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Roe-Texas-Abortion

Demonstrators opposed to Texas' new abortion ban rally in Bloomington, Indiana on October 2, 2021 as part of a wave of national protests. (Photo: Jeremy Hogan/SOPA Images/LightRocket via Getty Images)

Attack on Abortion Rights Is Assault on Women's Economic Security: Experts

"This is class war from the Supreme Court, overturning what has been a fundamental right for over half a century. Roe made it possible for women to join the workforce and help narrow the wage gap."

Kenny Stancil

As the U.S. Supreme Court's right-wing majority appears poised to overturn landmark decisions protecting reproductive rights, researchers are sounding the alarm about how looming abortion bans threaten to undo decades of economic gains made by women, with especially devastating consequences for those who are low-income workers.

"Reproductive and gender justice are central to bodily autonomy and economic security."

Justice Samuel Alito's draft majority opinion in Dobbs v. Jackson Women's Health Organization indicates that the high court has voted 5-4 to strike down Roe v. Wade and its companion, Planned Parenthood v. Casey. Unless this ruling is dramatically altered before it is officially issued, abortion could be outlawed in up to 26 states as soon as next month, and Republicans have vowed to enact a federal six-week ban if they retake Congress and the White House.

"The court's decision is not yet final, but the draft majority opinion leaked Monday makes clear that a majority of the court has little regard for long-standing Supreme Court precedent or the decades of economic research finding that abortion and other reproductive healthcare remain essential for gender and economic equality," Shawn Fremstad, senior policy fellow at the Center for Economic and Policy Research, said Tuesday in a statement.

"Reproductive and gender justice are central to bodily autonomy and economic security," Fremstad continued. "In Casey, the Supreme Court acknowledged that the 'ability of women to participate equally in the economic and social life of the nation has been facilitated by their ability to control their reproductive lives.'"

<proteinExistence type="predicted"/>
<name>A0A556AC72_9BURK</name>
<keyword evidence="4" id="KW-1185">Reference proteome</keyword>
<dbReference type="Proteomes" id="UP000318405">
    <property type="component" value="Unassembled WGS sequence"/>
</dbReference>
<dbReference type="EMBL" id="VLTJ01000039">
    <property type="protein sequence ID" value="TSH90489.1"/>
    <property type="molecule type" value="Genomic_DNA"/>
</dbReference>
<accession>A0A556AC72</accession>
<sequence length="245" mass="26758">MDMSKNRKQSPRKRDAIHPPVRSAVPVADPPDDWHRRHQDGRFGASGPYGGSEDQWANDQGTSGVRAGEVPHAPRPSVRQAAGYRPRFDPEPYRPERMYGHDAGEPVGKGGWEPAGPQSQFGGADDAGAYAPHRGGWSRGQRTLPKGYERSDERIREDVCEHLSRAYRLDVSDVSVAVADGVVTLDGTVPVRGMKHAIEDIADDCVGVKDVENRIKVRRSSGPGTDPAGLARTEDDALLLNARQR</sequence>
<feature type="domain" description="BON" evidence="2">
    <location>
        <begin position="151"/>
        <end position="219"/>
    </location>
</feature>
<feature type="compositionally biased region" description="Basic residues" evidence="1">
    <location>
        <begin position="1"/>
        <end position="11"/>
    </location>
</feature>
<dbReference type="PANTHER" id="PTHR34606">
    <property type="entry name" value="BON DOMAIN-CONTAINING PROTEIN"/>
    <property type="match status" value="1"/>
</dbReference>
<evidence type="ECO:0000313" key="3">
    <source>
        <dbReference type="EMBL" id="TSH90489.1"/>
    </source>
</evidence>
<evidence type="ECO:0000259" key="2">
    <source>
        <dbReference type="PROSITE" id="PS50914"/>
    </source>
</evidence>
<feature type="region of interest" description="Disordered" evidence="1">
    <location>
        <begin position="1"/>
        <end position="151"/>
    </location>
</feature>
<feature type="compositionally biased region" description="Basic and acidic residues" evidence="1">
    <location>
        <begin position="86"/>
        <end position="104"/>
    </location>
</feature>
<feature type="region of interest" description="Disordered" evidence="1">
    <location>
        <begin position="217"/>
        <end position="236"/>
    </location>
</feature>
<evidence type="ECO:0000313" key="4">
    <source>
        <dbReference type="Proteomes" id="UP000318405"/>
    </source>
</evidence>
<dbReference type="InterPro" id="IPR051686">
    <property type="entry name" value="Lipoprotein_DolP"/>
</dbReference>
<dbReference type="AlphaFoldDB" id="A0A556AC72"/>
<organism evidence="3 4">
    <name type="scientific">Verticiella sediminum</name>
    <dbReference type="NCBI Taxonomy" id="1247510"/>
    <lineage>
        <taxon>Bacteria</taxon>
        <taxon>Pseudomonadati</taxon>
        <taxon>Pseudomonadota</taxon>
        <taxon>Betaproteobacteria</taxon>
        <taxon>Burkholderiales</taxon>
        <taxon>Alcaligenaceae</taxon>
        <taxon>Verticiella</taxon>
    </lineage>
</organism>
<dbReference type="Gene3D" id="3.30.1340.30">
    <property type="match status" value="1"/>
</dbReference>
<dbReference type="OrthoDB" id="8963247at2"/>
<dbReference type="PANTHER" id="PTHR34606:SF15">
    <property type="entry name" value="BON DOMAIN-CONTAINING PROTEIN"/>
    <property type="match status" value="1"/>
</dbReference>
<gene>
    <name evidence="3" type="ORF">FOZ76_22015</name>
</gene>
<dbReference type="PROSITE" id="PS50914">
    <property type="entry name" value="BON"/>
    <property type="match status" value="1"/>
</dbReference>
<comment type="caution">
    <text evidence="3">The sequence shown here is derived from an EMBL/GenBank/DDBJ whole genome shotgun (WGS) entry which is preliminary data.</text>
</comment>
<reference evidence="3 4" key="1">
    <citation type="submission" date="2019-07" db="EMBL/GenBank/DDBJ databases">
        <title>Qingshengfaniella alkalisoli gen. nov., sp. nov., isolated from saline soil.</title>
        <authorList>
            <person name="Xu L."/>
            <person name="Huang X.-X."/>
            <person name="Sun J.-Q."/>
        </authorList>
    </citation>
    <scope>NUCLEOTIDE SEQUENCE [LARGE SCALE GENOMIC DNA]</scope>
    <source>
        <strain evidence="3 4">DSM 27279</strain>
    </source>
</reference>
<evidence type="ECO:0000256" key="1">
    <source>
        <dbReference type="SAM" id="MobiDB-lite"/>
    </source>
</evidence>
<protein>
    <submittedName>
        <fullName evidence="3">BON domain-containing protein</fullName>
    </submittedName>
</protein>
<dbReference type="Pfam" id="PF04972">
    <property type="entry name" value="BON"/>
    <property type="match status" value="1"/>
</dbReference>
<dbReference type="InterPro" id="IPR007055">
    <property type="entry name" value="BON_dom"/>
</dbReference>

"Economic research conducted over the three decades since Casey has only strengthened the evidence for this conclusion," said Fremstad.

As Kate Bahn, director of labor market policy and chief economist at the Washington Center for Equitable Growth, and her colleague, acting policy director Maryam Janani-Flores, noted in a recent literature review, "Research on the early broad-based dissemination of the birth control pill and on restrictions for abortion services... finds that autonomy over family planning choices is directly linked to a woman's job opportunities and financial security."

Moreover, Fremstad added, "an amicus brief in Dobbs signed by 154 distinguished economists and researchers detailed the 'substantial body of well-developed and credible research' finding that abortion legalization and access in the United States has increased women's educational attainment and job opportunities, and had other positive effects on women's lives."

Caitlin Knowles Myers, a professor of economics at Middlebury College who was a signatory to the amicus brief, which she wrote about in The Washington Post, told Marketplace on Tuesday that "when abortion access is limited and travel distances to providers increase—as they will for a lot of American women in a post-Dobbs world if Roe is overturned—we know that a substantial number of women can't get there and give birth as a result."

"Motherhood is the single largest explanatory factor for gender gaps in labor market outcomes," she added. "Men and women's earnings actually trend fairly similarly, up until the point that they become parents, and then not much happens for men, and women's earnings really fall off a cliff and decline by about a third and don't recover in their working lifetimes."